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Question: Let $R, S$ be rings. If $f: R\rightarrow S$ is a mapping such that $f$ carries an idempotent to an idempotent. That is, If $a\in R$ is an idempotent element in $R$ then $f(a)$ is an idempotent element in $S$ then is $f$ is necessarily a ring homomorphism?

I know that, other direction holds! that is, a ring homomorphism carries an idempotent to an idempotent.

To solve a given question either I need to find a counter-example that is, the mapping between two rings that maps an idempotent to an idempotent but is not a ring homomorphism 'or' I need to prove this direction also holds... please help.

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2 Answers 2

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You could just take $f:\mathbb Z\to \mathbb Z$ and map every element to $1$.

Or if you want non-idempotents to map to non idempotents too, you could just use the map that interchanges $0$ with $1$ and leave everything else alone.

In some sense, the subset of functions from $\mathbb Z$ to $\mathbb Z$ that aren't ring homomorphisms is "huge" compared to the ones that are, and you shouldn't have a hard time finding an element that isn't a ring homomorphism (or even a group homomorphism.)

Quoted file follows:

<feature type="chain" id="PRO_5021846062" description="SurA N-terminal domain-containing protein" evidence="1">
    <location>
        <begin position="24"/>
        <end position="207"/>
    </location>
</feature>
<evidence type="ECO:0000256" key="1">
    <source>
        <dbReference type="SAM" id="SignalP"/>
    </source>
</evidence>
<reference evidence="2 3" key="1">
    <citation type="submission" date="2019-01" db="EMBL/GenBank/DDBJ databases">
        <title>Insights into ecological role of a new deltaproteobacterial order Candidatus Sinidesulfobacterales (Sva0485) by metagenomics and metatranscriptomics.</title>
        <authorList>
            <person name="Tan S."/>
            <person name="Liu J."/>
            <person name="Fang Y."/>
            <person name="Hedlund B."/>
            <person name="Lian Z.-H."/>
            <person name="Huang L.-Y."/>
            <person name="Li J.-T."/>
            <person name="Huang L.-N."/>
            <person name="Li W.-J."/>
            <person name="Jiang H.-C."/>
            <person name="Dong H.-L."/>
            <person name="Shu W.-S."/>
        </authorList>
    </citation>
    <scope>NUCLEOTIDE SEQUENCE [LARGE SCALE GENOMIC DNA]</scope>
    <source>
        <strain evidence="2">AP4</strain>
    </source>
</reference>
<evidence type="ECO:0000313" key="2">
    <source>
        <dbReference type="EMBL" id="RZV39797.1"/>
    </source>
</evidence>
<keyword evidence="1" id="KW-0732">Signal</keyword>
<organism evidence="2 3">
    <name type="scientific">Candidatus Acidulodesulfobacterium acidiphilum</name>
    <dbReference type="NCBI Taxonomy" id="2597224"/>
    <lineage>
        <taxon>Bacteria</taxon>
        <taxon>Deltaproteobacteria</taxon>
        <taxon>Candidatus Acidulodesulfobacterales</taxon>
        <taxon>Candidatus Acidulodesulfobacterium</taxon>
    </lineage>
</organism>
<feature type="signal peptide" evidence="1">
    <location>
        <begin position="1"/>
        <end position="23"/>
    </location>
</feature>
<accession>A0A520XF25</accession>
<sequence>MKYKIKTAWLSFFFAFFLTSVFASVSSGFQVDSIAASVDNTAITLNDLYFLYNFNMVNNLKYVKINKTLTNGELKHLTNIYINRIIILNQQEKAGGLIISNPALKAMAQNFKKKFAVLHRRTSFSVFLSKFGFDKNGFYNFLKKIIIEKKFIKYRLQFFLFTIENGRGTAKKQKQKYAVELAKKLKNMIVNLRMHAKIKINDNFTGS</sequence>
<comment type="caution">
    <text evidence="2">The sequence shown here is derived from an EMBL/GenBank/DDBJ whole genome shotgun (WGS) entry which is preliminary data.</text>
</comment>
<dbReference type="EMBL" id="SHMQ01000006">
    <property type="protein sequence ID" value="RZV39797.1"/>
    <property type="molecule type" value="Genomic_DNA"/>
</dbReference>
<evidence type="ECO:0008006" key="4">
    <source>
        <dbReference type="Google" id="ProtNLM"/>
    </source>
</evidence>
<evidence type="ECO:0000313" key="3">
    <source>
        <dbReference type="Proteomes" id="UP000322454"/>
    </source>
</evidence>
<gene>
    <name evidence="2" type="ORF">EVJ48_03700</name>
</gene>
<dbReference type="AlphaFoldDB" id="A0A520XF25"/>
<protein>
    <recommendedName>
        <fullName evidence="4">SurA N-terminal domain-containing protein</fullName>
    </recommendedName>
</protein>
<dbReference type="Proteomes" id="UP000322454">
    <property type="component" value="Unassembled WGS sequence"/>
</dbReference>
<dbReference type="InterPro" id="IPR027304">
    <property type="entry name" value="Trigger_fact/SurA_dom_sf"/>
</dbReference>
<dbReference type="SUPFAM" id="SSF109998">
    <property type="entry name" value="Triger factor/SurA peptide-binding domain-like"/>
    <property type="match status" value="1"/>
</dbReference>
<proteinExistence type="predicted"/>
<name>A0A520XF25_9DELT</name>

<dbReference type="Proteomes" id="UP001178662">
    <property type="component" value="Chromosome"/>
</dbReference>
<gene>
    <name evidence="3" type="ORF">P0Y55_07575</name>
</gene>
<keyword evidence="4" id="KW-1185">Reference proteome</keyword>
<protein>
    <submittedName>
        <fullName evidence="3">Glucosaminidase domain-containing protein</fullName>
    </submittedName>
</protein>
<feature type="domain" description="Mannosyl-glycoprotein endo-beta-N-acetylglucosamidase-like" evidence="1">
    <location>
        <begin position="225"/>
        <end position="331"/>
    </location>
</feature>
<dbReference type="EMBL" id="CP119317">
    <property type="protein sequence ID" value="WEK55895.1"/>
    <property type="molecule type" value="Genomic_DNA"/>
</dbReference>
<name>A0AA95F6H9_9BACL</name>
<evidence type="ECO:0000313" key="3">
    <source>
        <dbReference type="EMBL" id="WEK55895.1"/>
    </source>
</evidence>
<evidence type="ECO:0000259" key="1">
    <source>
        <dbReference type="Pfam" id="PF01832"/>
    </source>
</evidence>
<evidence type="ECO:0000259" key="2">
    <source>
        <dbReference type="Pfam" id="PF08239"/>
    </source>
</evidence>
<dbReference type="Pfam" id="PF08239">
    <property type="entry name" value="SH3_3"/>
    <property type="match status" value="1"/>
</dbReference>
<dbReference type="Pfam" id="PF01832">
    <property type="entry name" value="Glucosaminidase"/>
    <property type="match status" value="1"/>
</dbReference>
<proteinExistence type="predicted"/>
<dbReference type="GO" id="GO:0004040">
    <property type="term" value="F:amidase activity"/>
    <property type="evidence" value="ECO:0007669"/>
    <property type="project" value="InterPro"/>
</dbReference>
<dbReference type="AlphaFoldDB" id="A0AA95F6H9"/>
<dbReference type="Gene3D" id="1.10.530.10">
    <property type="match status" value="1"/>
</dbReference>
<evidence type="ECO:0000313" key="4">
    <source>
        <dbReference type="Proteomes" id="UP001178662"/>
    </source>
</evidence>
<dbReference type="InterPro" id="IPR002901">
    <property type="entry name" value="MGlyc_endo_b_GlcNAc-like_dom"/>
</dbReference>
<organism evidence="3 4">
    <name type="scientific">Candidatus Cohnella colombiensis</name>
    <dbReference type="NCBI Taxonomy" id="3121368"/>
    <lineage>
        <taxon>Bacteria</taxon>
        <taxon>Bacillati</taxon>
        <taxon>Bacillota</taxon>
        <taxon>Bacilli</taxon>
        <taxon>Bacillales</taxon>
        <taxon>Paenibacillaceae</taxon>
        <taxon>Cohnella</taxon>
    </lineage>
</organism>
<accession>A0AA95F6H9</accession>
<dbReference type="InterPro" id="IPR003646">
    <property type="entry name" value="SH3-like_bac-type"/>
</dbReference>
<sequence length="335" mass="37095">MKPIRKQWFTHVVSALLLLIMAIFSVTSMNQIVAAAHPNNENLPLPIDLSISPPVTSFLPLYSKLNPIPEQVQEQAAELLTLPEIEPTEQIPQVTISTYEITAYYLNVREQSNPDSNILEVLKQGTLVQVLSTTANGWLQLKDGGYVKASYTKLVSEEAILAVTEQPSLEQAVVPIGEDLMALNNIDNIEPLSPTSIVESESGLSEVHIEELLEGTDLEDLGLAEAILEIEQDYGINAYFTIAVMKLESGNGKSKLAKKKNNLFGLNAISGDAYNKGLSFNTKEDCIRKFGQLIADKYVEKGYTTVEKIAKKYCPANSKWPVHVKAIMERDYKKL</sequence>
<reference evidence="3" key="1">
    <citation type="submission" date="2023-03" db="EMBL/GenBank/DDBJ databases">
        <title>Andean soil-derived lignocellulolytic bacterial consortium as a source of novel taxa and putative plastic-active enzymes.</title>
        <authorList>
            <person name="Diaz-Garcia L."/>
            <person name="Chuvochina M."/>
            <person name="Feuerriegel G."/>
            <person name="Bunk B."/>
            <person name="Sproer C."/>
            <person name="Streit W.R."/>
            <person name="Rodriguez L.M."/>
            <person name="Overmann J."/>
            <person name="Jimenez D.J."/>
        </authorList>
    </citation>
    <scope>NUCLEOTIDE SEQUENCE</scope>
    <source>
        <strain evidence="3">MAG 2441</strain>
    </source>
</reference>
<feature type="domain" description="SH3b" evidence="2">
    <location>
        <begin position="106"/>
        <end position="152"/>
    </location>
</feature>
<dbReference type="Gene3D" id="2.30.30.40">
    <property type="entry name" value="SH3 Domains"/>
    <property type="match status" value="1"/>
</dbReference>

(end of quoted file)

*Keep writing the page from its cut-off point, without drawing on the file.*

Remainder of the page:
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    $\begingroup$ You can replace $\mathbb Z$ with any nonzero finite ring of course. $\endgroup$
    – rschwieb
    Aug 25, 2021 at 18:12
  • $\begingroup$ sir, what If I add one more condition? "If $f:R\rightarrow S$ is mapping such that $f$ is group is homomorphism from $(R,+)$ to $(S,+)$ and $f$ carries an idempotent in $R$ to an idempotent in $S$ then Is $f$ is necessarily a ring homomorphism? $\endgroup$ Aug 26, 2021 at 5:33
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Let $Z$ be the ring of integers and let $f: Z\to Z$ be a function defined by $f(x)=x^{2}$ then $f(0)=0$ and $f(1)=1$ . Note that $f$ is not a ring homomorphism and $0 , 1$ are the only idempotent elements of $Z$. Generally suppose that $R$ is a ring such that there are elements $x , y$ such that $xy+yx\neq0$, then the function $f:R\to R$ defined by $f(x)=x^2$ is not a ring homomorphism but sends an idempotent to an idempotent.

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  • $\begingroup$ Any example in case of Finite rings? Please.... $\endgroup$ Aug 25, 2021 at 15:19
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    $\begingroup$ Consider the ring $Z_{8}$ instead of $R$ . You see that $f(x)=x^2$ is not a ring homomorphism, since $f(1+3)=(1+3)^2=0\neq f(1)+f(3)=2$ $\endgroup$
    – ali reza
    Aug 25, 2021 at 16:00
  • $\begingroup$ Thank you so much sir $\endgroup$ Aug 25, 2021 at 17:48
  • $\begingroup$ sir, what If I add one more condition? "If $f:R\rightarrow S$ is mapping such that $f$ is group is homomorphism from $(R,+)$ to $(S,+)$ and $f$ carries an idempotent in $R$ to an idempotent in $S$ then Is $f$ is necessarily a ring homomorphism? $\endgroup$ Aug 26, 2021 at 5:36
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    $\begingroup$ Consider the map $f:2Z\to 2Z$ defined by $f(x)=2x$. Then $f(0)=0$ and $f$ is a group homomorphism but it is not a ring homomorphism. $\endgroup$
    – ali reza
    Aug 26, 2021 at 6:23

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